Logeshwar, 16, has a dream – one of becoming a politician. For those who think that his dreams are similar to those of any teenager will change their opinion once you get his complete introduction. He comes from Mullaitivu, the theatre of the last battle between the Sri Lankan forces and the LTTE in 2009.
Even after three years after the war, the children in Mullaitivu did not have much hope of taking advantage of the new found peace as they lacked resources and the professional capability to compete in the education arena and jobs market. This is when Sri Lanka Unites took the challenge of capacity enhancement through Reconciliation Centre in the year 2013. The Centre was equipped to initiate the students into subjects like Information Technology, Business Entrepreneurial Studies and the English language.
“Earlier students found it difficult to compete for Advanced level and University entrance examinations. Without educational qualifications they ended up doing unskilled labor jobs. Now they have got a more level playing field to compete with the students from the other parts of the country for jobs,” said SLU’s National Director Ramzi Zain Deen while addressing the students during the Graduation Ceremony. Among the graduating students 206 were awarded IT Diplomas, 168 were awarded English Diplomas, 58 Business Entrepreneurship Diplomas and 20 kids were given IBM prizes.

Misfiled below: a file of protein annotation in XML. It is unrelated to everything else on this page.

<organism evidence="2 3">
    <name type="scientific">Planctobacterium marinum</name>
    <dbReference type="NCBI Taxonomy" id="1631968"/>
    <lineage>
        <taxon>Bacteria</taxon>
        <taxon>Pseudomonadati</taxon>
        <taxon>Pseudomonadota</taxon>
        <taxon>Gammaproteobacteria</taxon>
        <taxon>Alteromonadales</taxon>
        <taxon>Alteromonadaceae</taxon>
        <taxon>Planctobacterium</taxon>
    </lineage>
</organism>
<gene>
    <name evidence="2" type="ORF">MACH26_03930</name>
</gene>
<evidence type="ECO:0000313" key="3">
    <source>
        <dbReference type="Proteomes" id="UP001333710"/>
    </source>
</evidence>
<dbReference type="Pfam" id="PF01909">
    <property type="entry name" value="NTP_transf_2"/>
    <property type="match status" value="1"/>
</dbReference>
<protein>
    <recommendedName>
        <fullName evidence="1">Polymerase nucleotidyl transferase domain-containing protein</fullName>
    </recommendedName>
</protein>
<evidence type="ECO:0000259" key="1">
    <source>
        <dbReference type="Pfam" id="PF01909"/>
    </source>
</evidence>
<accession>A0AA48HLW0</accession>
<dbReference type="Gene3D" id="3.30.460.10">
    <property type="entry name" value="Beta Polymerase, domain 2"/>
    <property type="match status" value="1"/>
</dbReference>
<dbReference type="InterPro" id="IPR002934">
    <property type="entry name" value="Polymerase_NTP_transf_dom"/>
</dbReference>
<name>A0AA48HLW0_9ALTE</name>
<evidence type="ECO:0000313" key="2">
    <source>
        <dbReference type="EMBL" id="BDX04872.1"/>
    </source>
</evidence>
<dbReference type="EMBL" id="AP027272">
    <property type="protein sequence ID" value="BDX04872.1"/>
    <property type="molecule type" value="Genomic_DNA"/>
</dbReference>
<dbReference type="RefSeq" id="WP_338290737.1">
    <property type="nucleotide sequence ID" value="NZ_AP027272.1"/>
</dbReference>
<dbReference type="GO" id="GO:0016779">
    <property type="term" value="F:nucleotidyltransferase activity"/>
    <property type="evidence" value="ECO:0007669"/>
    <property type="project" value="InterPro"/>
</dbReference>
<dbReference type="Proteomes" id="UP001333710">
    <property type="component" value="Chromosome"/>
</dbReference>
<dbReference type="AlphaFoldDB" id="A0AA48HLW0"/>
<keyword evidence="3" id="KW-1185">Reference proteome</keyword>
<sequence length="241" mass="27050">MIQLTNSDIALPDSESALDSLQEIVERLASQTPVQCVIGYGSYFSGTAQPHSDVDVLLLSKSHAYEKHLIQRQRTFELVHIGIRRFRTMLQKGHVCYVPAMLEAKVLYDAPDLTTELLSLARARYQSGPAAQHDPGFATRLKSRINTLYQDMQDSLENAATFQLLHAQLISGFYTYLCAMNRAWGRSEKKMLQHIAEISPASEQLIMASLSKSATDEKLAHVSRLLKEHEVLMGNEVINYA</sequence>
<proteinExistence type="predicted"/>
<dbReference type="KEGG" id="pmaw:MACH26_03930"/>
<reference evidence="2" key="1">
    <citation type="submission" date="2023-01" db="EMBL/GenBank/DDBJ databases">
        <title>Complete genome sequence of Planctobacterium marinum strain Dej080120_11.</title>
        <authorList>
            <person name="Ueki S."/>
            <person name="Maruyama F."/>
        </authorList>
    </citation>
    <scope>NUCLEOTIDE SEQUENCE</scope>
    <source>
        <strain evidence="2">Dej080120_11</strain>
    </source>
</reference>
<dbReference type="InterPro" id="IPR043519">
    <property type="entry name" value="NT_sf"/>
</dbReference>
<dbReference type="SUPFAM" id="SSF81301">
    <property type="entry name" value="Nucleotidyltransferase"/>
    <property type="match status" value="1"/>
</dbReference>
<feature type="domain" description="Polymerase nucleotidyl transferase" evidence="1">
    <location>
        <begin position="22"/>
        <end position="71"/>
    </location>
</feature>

The Reconciliation Centre has been a step in the direction of integrating the different communities of Sri Lanka in the social fabric, all of which suffered during the two and a half decade long war. It is with this new find hope and confidence Logeshwar said: “I want to be a politician and will counter propaganda.”
Logeshwar is not alone in his endeavors. Sixteen year old Kugajiny, who is fond of making colourful Kolams in her free time, is all enthused to finish her A-levels. She aspires to be Lab technician thereafter. Though she was young during the time of the violent conflict, she still has memories of it. “There were no studies, schools had stopped functioning. Most of us have lost our near and dear ones in the war. It was difficult,” said Kugajiny in English. But brimming with youthful exuberance, she said it was time to put the past behind them. “Now we are going to make Sri Lanka stronger and will live like brothers and sisters,” she added. Her proud teacher Remo Shihan looked on. Hailing from Jaffna, Remo has joined the efforts of post-conflict reconciliation of SLU with much vigour.
Just like the Kolam prepared by Kugajiny and her friends, Graduation ceremony was also a reflection of the colourful social fabric of the country that has several ethnicities and religions in its folds. The ceremony was conducted in three languages – Sinhalese, Tamil and English – a small step but it went a long way in winning hearts of the people. Later the dance group from GTMS Kallappadu performed a Mullaitivu dance, followed by two Sinhalese songs presented by the members of the Reconciliation Centre in the Southern district of Matara.
The rekindled hopes in the district have given strength to the students to work for their communities. Most of the students graduating wish to contribute to authentic reconciliation process and create a united Sri Lanka.